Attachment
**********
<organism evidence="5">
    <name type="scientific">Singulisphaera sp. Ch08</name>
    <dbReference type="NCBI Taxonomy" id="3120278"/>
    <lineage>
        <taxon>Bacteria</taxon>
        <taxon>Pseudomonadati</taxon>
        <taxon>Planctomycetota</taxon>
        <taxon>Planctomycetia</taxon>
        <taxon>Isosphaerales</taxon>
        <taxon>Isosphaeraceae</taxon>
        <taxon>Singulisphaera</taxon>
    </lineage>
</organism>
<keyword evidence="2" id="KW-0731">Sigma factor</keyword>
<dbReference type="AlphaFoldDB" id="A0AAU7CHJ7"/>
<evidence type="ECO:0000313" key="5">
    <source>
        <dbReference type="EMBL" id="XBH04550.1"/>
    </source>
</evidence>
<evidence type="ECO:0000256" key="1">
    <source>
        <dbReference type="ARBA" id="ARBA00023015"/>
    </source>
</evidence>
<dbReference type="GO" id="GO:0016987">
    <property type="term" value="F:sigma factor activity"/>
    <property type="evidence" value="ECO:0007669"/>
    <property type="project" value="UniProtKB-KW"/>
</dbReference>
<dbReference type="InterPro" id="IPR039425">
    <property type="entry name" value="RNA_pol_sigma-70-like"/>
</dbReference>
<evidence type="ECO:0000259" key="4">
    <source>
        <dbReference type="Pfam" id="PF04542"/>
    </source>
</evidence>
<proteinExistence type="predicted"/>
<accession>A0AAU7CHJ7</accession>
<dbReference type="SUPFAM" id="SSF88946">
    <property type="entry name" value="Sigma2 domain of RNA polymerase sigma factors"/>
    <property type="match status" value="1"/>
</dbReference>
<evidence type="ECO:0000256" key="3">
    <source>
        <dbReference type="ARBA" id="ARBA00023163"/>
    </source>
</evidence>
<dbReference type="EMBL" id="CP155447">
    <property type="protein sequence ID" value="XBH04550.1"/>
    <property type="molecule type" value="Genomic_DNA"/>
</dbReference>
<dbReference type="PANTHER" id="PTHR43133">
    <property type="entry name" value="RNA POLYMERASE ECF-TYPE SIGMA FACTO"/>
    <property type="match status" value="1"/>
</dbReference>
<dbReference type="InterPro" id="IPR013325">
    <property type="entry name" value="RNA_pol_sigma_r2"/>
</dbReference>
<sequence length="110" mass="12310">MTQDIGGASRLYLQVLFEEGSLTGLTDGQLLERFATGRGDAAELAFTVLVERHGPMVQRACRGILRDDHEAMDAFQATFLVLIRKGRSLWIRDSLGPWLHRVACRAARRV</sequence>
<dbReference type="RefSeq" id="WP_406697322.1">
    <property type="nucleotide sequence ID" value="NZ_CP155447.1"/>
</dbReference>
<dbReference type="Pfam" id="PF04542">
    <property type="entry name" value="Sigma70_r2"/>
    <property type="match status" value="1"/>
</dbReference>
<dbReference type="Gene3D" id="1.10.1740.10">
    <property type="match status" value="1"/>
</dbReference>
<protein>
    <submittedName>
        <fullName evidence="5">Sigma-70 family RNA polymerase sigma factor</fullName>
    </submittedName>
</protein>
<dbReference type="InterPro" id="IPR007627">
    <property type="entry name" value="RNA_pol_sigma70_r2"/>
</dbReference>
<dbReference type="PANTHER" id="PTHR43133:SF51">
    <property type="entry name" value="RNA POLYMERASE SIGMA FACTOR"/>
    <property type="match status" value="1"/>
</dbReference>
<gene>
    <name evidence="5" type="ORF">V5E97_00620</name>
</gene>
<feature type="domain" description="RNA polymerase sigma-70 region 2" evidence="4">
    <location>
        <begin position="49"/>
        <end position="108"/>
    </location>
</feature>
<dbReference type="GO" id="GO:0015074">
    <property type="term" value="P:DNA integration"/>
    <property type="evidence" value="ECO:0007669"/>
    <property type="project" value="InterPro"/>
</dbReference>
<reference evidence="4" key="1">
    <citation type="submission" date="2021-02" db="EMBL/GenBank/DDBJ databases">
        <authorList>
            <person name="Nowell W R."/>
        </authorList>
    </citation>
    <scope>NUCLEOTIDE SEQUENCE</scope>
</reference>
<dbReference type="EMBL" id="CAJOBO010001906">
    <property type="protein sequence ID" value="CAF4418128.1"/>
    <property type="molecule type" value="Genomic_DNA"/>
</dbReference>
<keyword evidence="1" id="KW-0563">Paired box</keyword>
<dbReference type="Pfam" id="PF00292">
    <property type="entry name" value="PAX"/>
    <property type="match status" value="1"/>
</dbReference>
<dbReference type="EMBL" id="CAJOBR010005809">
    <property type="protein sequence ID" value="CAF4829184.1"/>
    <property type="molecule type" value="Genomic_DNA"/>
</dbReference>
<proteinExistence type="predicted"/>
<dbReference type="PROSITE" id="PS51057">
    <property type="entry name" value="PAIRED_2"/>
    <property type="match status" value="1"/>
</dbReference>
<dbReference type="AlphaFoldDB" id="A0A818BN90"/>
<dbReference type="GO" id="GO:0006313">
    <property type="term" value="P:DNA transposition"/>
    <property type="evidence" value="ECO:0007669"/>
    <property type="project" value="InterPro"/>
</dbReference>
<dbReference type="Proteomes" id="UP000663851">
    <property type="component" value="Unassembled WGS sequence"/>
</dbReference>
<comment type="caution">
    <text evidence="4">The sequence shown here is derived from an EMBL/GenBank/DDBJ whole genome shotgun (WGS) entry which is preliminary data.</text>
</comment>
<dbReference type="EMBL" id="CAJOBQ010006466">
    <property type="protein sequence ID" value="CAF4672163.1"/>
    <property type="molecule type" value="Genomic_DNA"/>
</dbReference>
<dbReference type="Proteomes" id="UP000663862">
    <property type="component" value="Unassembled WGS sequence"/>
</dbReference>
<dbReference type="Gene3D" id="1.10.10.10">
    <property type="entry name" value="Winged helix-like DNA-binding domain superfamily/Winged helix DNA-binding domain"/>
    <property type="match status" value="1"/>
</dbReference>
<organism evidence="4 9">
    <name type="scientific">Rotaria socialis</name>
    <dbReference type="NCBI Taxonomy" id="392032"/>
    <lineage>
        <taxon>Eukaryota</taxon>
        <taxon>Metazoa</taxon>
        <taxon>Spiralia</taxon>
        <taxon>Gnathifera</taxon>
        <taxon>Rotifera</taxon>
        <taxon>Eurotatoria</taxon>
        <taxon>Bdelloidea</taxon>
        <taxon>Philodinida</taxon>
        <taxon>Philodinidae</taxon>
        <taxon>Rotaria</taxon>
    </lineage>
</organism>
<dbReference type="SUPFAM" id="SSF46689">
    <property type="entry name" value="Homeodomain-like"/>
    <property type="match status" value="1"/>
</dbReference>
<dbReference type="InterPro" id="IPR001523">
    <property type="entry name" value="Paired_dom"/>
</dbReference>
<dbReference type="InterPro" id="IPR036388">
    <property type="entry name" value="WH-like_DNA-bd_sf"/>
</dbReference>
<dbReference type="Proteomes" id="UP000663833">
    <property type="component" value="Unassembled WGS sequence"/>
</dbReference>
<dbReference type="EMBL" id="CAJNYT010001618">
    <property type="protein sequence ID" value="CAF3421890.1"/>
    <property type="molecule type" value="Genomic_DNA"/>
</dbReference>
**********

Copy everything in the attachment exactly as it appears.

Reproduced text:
<organism evidence="5">
    <name type="scientific">Singulisphaera sp. Ch08</name>
    <dbReference type="NCBI Taxonomy" id="3120278"/>
    <lineage>
        <taxon>Bacteria</taxon>
        <taxon>Pseudomonadati</taxon>
        <taxon>Planctomycetota</taxon>
        <taxon>Planctomycetia</taxon>
        <taxon>Isosphaerales</taxon>
        <taxon>Isosphaeraceae</taxon>
        <taxon>Singulisphaera</taxon>
    </lineage>
</organism>
<keyword evidence="2" id="KW-0731">Sigma factor</keyword>
<dbReference type="AlphaFoldDB" id="A0AAU7CHJ7"/>
<evidence type="ECO:0000313" key="5">
    <source>
        <dbReference type="EMBL" id="XBH04550.1"/>
    </source>
</evidence>
<evidence type="ECO:0000256" key="1">
    <source>
        <dbReference type="ARBA" id="ARBA00023015"/>
    </source>
</evidence>
<dbReference type="GO" id="GO:0016987">
    <property type="term" value="F:sigma factor activity"/>
    <property type="evidence" value="ECO:0007669"/>
    <property type="project" value="UniProtKB-KW"/>
</dbReference>
<dbReference type="InterPro" id="IPR039425">
    <property type="entry name" value="RNA_pol_sigma-70-like"/>
</dbReference>
<evidence type="ECO:0000259" key="4">
    <source>
        <dbReference type="Pfam" id="PF04542"/>
    </source>
</evidence>
<proteinExistence type="predicted"/>
<accession>A0AAU7CHJ7</accession>
<dbReference type="SUPFAM" id="SSF88946">
    <property type="entry name" value="Sigma2 domain of RNA polymerase sigma factors"/>
    <property type="match status" value="1"/>
</dbReference>
<evidence type="ECO:0000256" key="3">
    <source>
        <dbReference type="ARBA" id="ARBA00023163"/>
    </source>
</evidence>
<dbReference type="EMBL" id="CP155447">
    <property type="protein sequence ID" value="XBH04550.1"/>
    <property type="molecule type" value="Genomic_DNA"/>
</dbReference>
<dbReference type="PANTHER" id="PTHR43133">
    <property type="entry name" value="RNA POLYMERASE ECF-TYPE SIGMA FACTO"/>
    <property type="match status" value="1"/>
</dbReference>
<dbReference type="InterPro" id="IPR013325">
    <property type="entry name" value="RNA_pol_sigma_r2"/>
</dbReference>
<sequence length="110" mass="12310">MTQDIGGASRLYLQVLFEEGSLTGLTDGQLLERFATGRGDAAELAFTVLVERHGPMVQRACRGILRDDHEAMDAFQATFLVLIRKGRSLWIRDSLGPWLHRVACRAARRV</sequence>
<dbReference type="RefSeq" id="WP_406697322.1">
    <property type="nucleotide sequence ID" value="NZ_CP155447.1"/>
</dbReference>
<dbReference type="Pfam" id="PF04542">
    <property type="entry name" value="Sigma70_r2"/>
    <property type="match status" value="1"/>
</dbReference>
<dbReference type="Gene3D" id="1.10.1740.10">
    <property type="match status" value="1"/>
</dbReference>
<protein>
    <submittedName>
        <fullName evidence="5">Sigma-70 family RNA polymerase sigma factor</fullName>
    </submittedName>
</protein>
<dbReference type="InterPro" id="IPR007627">
    <property type="entry name" value="RNA_pol_sigma70_r2"/>
</dbReference>
<dbReference type="PANTHER" id="PTHR43133:SF51">
    <property type="entry name" value="RNA POLYMERASE SIGMA FACTOR"/>
    <property type="match status" value="1"/>
</dbReference>
<gene>
    <name evidence="5" type="ORF">V5E97_00620</name>
</gene>
<feature type="domain" description="RNA polymerase sigma-70 region 2" evidence="4">
    <location>
        <begin position="49"/>
        <end position="108"/>
    </location>
</feature>
<dbReference type="GO" id="GO:0015074">
    <property type="term" value="P:DNA integration"/>
    <property type="evidence" value="ECO:0007669"/>
    <property type="project" value="InterPro"/>
</dbReference>
<reference evidence="4" key="1">
    <citation type="submission" date="2021-02" db="EMBL/GenBank/DDBJ databases">
        <authorList>
            <person name="Nowell W R."/>
        </authorList>
    </citation>
    <scope>NUCLEOTIDE SEQUENCE</scope>
</reference>
<dbReference type="EMBL" id="CAJOBO010001906">
    <property type="protein sequence ID" value="CAF4418128.1"/>
    <property type="molecule type" value="Genomic_DNA"/>
</dbReference>
<keyword evidence="1" id="KW-0563">Paired box</keyword>
<dbReference type="Pfam" id="PF00292">
    <property type="entry name" value="PAX"/>
    <property type="match status" value="1"/>
</dbReference>
<dbReference type="EMBL" id="CAJOBR010005809">
    <property type="protein sequence ID" value="CAF4829184.1"/>
    <property type="molecule type" value="Genomic_DNA"/>
</dbReference>
<proteinExistence type="predicted"/>
<dbReference type="PROSITE" id="PS51057">
    <property type="entry name" value="PAIRED_2"/>
    <property type="match status" value="1"/>
</dbReference>
<dbReference type="AlphaFoldDB" id="A0A818BN90"/>
<dbReference type="GO" id="GO:0006313">
    <property type="term" value="P:DNA transposition"/>
    <property type="evidence" value="ECO:0007669"/>
    <property type="project" value="InterPro"/>
</dbReference>
<dbReference type="Proteomes" id="UP000663851">
    <property type="component" value="Unassembled WGS sequence"/>
</dbReference>
<comment type="caution">
    <text evidence="4">The sequence shown here is derived from an EMBL/GenBank/DDBJ whole genome shotgun (WGS) entry which is preliminary data.</text>
</comment>
<dbReference type="EMBL" id="CAJOBQ010006466">
    <property type="protein sequence ID" value="CAF4672163.1"/>
    <property type="molecule type" value="Genomic_DNA"/>
</dbReference>
<dbReference type="Proteomes" id="UP000663862">
    <property type="component" value="Unassembled WGS sequence"/>
</dbReference>
<dbReference type="Gene3D" id="1.10.10.10">
    <property type="entry name" value="Winged helix-like DNA-binding domain superfamily/Winged helix DNA-binding domain"/>
    <property type="match status" value="1"/>
</dbReference>
<organism evidence="4 9">
    <name type="scientific">Rotaria socialis</name>
    <dbReference type="NCBI Taxonomy" id="392032"/>
    <lineage>
        <taxon>Eukaryota</taxon>
        <taxon>Metazoa</taxon>
        <taxon>Spiralia</taxon>
        <taxon>Gnathifera</taxon>
        <taxon>Rotifera</taxon>
        <taxon>Eurotatoria</taxon>
        <taxon>Bdelloidea</taxon>
        <taxon>Philodinida</taxon>
        <taxon>Philodinidae</taxon>
        <taxon>Rotaria</taxon>
    </lineage>
</organism>
<dbReference type="SUPFAM" id="SSF46689">
    <property type="entry name" value="Homeodomain-like"/>
    <property type="match status" value="1"/>
</dbReference>
<dbReference type="InterPro" id="IPR001523">
    <property type="entry name" value="Paired_dom"/>
</dbReference>
<dbReference type="InterPro" id="IPR036388">
    <property type="entry name" value="WH-like_DNA-bd_sf"/>
</dbReference>
<dbReference type="Proteomes" id="UP000663833">
    <property type="component" value="Unassembled WGS sequence"/>
</dbReference>
<dbReference type="EMBL" id="CAJNYT010001618">
    <property type="protein sequence ID" value="CAF3421890.1"/>
    <property type="molecule type" value="Genomic_DNA"/>
</dbReference>